The passenger seats are attached to the roof and floor of the carousel. The floor and roof spin about the center of the carousel taking the riders on their seats with them.

The central shaft of the carousel in this case is the fixed point. The seats and riders move around the fixed point in a rotational motion.

Merry-go-rounds are especially popular amongst children.

6. Clocks

Clock faces consist of two arms (the minute and hour hand). These arms rotate about a pinpoint (the fixed point) in the center of the clock’s face.

As the arms rotate, they point to markings or numbers about the circumference of the circle.

 The arms of the clock exhibit rotation by moving about the pinpoint that holds them fast to the clock face.

7. A Fan

Fans are used to blow air. They consist of blades that are attached to a rotor.

When the fun is turned on, the blades are set in motion. They rotate about the main shaft.

 The main shaft in this case is the fixed point about which the blades rotate.

The rapid rotation of the blades pushes air outward resulting in cooling.

Fans are used in homes to keep them cool and comfortable in warm weather. They are also used in vehicles to keep engines cool during operation.

8. The Elbow

The movement of the forearm about the elbow is an example of a rotation.

When picking up a cup from a table, eating or even strumming a guitar, your forearm moves up and down about your elbow.

This hinge joint only allows for up and down movements.

Your forearm is rotating about an axis (your elbow).

 There are several other hinge joints in the body including the knee. The motion of kicking a ball involves your lower leg moving at an almost 90-degree angle about your knee joint.

9. A Door

The movement of a door is a good example of rotation that we encounter on a daily basis.

Many traditionally designed doors are supported by hinges. These hinges are fixed to the door frame.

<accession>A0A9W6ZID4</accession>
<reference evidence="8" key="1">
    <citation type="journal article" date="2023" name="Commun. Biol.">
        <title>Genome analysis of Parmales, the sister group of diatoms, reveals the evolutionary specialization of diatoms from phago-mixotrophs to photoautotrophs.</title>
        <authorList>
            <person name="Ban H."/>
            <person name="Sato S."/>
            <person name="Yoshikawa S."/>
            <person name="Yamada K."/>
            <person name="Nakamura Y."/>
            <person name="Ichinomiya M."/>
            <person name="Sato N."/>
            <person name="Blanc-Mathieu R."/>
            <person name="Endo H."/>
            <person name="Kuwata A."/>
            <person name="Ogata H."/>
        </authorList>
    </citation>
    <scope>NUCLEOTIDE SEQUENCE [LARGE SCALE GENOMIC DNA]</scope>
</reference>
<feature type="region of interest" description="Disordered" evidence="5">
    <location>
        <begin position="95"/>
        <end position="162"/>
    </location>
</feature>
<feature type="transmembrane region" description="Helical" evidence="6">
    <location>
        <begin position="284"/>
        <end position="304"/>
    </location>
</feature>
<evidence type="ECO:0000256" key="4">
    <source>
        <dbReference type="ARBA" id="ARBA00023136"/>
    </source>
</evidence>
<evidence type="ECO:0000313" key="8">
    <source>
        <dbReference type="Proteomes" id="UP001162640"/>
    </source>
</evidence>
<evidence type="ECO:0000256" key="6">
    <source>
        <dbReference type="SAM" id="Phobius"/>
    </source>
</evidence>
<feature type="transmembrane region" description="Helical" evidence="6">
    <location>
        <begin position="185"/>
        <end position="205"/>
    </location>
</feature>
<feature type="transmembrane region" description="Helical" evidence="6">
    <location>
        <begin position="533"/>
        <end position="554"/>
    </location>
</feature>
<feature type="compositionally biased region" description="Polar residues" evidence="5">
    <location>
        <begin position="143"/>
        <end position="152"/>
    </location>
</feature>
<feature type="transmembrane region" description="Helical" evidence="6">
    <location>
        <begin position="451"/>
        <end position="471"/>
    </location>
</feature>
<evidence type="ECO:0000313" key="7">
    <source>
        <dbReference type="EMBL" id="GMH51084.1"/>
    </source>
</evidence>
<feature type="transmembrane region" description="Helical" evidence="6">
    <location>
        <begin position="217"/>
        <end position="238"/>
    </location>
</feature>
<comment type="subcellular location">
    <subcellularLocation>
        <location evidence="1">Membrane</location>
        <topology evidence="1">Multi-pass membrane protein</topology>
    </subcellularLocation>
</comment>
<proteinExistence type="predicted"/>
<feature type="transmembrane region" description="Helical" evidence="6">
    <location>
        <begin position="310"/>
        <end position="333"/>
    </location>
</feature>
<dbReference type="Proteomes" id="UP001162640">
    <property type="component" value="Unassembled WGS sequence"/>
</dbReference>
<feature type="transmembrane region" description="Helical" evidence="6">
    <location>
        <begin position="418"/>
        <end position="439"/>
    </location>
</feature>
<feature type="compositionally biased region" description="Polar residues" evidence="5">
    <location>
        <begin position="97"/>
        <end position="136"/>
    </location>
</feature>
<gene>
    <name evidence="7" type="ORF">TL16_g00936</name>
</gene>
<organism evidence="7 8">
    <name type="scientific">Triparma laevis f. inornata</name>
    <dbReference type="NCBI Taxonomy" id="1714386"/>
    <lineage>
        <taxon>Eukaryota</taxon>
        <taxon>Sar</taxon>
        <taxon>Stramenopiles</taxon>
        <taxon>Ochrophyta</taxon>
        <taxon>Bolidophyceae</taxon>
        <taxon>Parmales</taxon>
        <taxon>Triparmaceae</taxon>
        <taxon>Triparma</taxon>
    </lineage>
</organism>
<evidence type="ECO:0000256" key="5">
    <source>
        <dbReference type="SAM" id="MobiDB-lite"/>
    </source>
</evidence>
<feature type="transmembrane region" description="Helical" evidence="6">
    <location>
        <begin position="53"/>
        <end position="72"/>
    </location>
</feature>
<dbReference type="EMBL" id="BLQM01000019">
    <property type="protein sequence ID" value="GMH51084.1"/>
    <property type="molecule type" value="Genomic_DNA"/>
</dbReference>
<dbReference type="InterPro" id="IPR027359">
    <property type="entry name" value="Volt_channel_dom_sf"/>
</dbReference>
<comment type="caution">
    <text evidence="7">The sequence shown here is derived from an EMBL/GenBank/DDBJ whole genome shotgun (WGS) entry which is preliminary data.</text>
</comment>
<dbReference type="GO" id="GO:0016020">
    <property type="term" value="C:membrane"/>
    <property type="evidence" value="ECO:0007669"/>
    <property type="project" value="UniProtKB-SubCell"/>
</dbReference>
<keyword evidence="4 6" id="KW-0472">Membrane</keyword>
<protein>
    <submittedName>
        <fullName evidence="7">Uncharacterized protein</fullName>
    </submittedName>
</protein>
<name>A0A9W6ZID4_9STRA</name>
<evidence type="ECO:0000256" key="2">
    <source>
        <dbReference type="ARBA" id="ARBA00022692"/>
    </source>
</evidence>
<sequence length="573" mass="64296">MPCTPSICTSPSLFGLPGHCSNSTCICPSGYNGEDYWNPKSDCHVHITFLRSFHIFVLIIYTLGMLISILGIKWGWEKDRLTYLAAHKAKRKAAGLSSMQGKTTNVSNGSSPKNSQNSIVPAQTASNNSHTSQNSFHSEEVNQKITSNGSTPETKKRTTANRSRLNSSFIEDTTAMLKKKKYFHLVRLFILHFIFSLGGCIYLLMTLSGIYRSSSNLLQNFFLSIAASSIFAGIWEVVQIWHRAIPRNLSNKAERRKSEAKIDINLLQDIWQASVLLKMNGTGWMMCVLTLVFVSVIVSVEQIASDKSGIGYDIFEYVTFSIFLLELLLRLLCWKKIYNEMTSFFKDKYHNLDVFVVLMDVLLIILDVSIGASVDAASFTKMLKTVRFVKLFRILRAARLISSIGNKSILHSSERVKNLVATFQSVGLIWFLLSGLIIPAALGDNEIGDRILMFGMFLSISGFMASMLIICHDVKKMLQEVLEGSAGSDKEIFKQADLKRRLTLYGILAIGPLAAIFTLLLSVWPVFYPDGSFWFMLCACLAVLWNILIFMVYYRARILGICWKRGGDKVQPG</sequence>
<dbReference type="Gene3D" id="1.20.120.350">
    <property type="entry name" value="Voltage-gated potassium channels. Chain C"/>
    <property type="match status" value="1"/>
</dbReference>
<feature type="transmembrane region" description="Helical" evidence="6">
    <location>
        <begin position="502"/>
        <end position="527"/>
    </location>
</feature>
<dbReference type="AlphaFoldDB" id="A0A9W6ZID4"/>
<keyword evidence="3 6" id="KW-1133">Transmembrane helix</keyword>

The door opens and shuts the doorway by moving about the hinges. The hinges in this case are the fixed point about which the door is rotating.

The door maintains this fixed point of rotation throughout its motion in closing or closing.

10. Helicopter Blades

Helicopters are aircrafts that offer the advantage of being able to take off and land from a spot. This is because they can move up and down along a vertical plane. This is made possible by their rotor blades.

Unlike airplanes, helicopters depend on rotor blades to fly and not wings.

Helicopters feature multiple rotor blades that move about a central point. The central point remains fixed while the rotor blades move about it.

This rotation forces air down and causes a lift force that is strong enough to lift the helicopter’s weight into the air.

Closing Thoughts

Rotation is a mathematical principle that is applied in the design of various machines around us including washing machine tubs, gears, drills, and much more.

A look around your home will reveal many items that apply this principle in their functions.

Image sources: 1, 2

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The Boffins Portal Team